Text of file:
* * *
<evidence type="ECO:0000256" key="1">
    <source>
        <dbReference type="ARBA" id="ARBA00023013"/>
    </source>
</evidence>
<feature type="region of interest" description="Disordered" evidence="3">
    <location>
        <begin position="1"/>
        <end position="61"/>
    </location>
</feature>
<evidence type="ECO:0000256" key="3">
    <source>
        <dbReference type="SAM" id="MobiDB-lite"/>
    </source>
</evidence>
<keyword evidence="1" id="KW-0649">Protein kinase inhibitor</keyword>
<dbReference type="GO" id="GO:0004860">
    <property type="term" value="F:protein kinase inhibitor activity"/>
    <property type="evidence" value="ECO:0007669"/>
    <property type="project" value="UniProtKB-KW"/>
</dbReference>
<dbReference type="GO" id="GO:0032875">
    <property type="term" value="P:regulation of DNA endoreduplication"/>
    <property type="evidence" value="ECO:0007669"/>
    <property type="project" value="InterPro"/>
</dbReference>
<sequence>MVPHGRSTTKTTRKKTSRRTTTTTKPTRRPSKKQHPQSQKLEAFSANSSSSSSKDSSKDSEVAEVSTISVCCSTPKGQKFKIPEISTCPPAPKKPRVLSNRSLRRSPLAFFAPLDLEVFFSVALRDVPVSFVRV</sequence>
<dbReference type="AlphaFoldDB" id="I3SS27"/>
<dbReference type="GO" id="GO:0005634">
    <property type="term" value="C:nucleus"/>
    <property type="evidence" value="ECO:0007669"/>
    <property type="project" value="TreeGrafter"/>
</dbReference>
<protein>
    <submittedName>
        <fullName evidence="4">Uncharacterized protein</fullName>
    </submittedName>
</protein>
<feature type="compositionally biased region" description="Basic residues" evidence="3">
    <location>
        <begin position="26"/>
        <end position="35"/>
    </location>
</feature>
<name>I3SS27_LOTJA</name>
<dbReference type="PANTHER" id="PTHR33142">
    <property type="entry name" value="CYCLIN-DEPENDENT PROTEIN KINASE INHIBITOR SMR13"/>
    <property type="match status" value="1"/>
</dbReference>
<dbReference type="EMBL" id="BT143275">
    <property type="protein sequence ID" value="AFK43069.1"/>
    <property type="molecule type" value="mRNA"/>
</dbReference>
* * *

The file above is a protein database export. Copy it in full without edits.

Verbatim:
<evidence type="ECO:0000256" key="1">
    <source>
        <dbReference type="ARBA" id="ARBA00023013"/>
    </source>
</evidence>
<feature type="region of interest" description="Disordered" evidence="3">
    <location>
        <begin position="1"/>
        <end position="61"/>
    </location>
</feature>
<evidence type="ECO:0000256" key="3">
    <source>
        <dbReference type="SAM" id="MobiDB-lite"/>
    </source>
</evidence>
<keyword evidence="1" id="KW-0649">Protein kinase inhibitor</keyword>
<dbReference type="GO" id="GO:0004860">
    <property type="term" value="F:protein kinase inhibitor activity"/>
    <property type="evidence" value="ECO:0007669"/>
    <property type="project" value="UniProtKB-KW"/>
</dbReference>
<dbReference type="GO" id="GO:0032875">
    <property type="term" value="P:regulation of DNA endoreduplication"/>
    <property type="evidence" value="ECO:0007669"/>
    <property type="project" value="InterPro"/>
</dbReference>
<sequence>MVPHGRSTTKTTRKKTSRRTTTTTKPTRRPSKKQHPQSQKLEAFSANSSSSSSKDSSKDSEVAEVSTISVCCSTPKGQKFKIPEISTCPPAPKKPRVLSNRSLRRSPLAFFAPLDLEVFFSVALRDVPVSFVRV</sequence>
<dbReference type="AlphaFoldDB" id="I3SS27"/>
<dbReference type="GO" id="GO:0005634">
    <property type="term" value="C:nucleus"/>
    <property type="evidence" value="ECO:0007669"/>
    <property type="project" value="TreeGrafter"/>
</dbReference>
<protein>
    <submittedName>
        <fullName evidence="4">Uncharacterized protein</fullName>
    </submittedName>
</protein>
<feature type="compositionally biased region" description="Basic residues" evidence="3">
    <location>
        <begin position="26"/>
        <end position="35"/>
    </location>
</feature>
<name>I3SS27_LOTJA</name>
<dbReference type="PANTHER" id="PTHR33142">
    <property type="entry name" value="CYCLIN-DEPENDENT PROTEIN KINASE INHIBITOR SMR13"/>
    <property type="match status" value="1"/>
</dbReference>
<dbReference type="EMBL" id="BT143275">
    <property type="protein sequence ID" value="AFK43069.1"/>
    <property type="molecule type" value="mRNA"/>
</dbReference>